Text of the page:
Natural Health for your Dog – Put out that fire: Chronic inflammation

Science has recognized that chronic, low-level inflammation in humans is a contributing factor to essentially all of the major, chronic disorders, including cardiovascular disease, autoimmune disorders, allergies, cancer, diabetes, obesity, osteoporosis and arthritis. So, perhaps, it’s not so surprising that dogs also suffer from issues related to chronic inflammation. The nerds amongst you can check out the following canine-related examples in the science literature, including oral inflammation, inflammatory bowel diseases, and chronic allergies.

What exactly is inflammation?

It is a process mediated by the immune system in normal response to tissue damage from injury, infection, toxins, extreme heat or cold, or other influences. The acute inflammation triggered by such injuries is a protective response for the person (or dog) involved, and includes swelling, redness, heat, pain and possible loss of function. This normally is a self-limiting process that is initially signaled by chemicals released from the damaged tissues and/or by immune cells residing in the area.

Chronic inflammation

Inflammation becomes a problem when it becomes long-term. This may be in a particular part of the body or can become systemic, in part because those pesky inflammatory chemicals that are secreted don’t necessarily stay put.  A common trigger of chronic inflammation in people and pups is food (1). Yes, food can be injurious! No worries, though, because not all food is. The main culprits are highly processed foods. These are products made with refined oils; refined flour; refined sugars; processed, poor quality meats, processed dairy products, processed vegetable proteins and other dubious ingredients.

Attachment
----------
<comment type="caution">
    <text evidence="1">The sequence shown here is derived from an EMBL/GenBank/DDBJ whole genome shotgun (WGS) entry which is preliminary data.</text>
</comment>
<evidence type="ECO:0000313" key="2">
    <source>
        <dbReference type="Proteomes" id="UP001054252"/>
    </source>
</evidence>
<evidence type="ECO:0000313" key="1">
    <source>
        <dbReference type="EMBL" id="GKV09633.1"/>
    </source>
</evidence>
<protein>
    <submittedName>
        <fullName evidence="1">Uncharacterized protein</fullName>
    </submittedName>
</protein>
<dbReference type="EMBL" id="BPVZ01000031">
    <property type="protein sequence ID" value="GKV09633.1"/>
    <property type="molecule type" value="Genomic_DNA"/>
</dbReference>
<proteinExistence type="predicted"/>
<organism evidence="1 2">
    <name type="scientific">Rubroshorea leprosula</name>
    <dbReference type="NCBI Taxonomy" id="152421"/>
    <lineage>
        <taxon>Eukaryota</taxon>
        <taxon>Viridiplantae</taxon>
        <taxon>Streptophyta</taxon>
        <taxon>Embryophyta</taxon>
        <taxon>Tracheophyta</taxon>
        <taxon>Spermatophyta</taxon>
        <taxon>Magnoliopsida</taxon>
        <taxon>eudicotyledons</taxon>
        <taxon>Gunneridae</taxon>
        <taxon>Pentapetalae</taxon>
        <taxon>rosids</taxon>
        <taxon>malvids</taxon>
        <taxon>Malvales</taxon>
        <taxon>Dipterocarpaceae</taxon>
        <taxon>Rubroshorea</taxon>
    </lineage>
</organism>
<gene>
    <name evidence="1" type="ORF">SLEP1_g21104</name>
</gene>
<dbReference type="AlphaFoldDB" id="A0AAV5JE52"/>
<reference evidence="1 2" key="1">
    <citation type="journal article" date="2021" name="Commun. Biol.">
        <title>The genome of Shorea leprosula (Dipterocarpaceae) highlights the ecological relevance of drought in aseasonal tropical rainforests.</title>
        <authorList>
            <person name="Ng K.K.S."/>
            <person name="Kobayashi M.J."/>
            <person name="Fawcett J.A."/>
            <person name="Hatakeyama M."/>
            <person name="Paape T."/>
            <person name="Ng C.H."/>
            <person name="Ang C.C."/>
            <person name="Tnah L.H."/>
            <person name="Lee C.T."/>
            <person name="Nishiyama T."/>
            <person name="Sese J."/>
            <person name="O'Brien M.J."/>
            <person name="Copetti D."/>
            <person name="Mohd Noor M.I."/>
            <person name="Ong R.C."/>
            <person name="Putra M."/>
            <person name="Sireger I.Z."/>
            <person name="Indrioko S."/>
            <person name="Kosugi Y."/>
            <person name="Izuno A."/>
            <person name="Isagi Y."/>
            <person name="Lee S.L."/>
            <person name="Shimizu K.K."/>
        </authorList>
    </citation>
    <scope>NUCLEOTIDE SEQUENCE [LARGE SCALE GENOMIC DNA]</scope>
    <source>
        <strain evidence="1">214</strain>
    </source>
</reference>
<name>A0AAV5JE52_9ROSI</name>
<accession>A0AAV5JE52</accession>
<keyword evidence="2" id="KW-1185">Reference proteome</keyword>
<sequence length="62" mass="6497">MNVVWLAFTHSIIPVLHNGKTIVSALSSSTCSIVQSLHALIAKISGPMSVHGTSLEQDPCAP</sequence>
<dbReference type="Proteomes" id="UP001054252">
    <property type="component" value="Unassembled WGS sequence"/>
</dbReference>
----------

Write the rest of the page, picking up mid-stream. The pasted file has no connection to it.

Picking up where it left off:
So, if there are pro-inflammatory foods, are there anti-inflammatory foods?

Yes!  Examples include vegetables, fruits (especially dark-colored berries), and cold water fish such as salmon, sardines, cod, halibut, trout and herring that contain anti-inflammatory omega 3 fatty acids.

How does this translate to my dog?

Look for dog foods and treats that contain real food as ingredients, such as berries , apples, carrots, sweet potatoes, peas, broccoli, and other flavonoid-rich foods, salmon, grass-fed beef, etc. Avoid dog foods and treats that contain wheat flour, artificial colors, artificial flavors, sugar, and corn syrup.  Small amounts of good quality herbs and spices are a good addition (2), for example turmeric, rosemary, parsley, sage and other of the “spaghetti spices” (not the purified essential oils!).

Finally, no pudgy pooches!  Obesity increases systemic inflammation, and is also a result of chronic inflammation, so it turns into a vicious cycle (1). Make sure that your dog gets exercise every day. And, do not overfeed your dog, as tempting as it may be when looking into those soulful eyes!

References

1) Muñoz, A and M Costa (2013) Nutritionally Mediated Oxidative Stress and Inflammation. Oxid Med Cell Longev. 610950.

2) Nilius, B and G Appendino (2013) Spices: the savory and beneficial science of pungency. Rev Phusiol Biochem Pharmacol. 164: 1-76.

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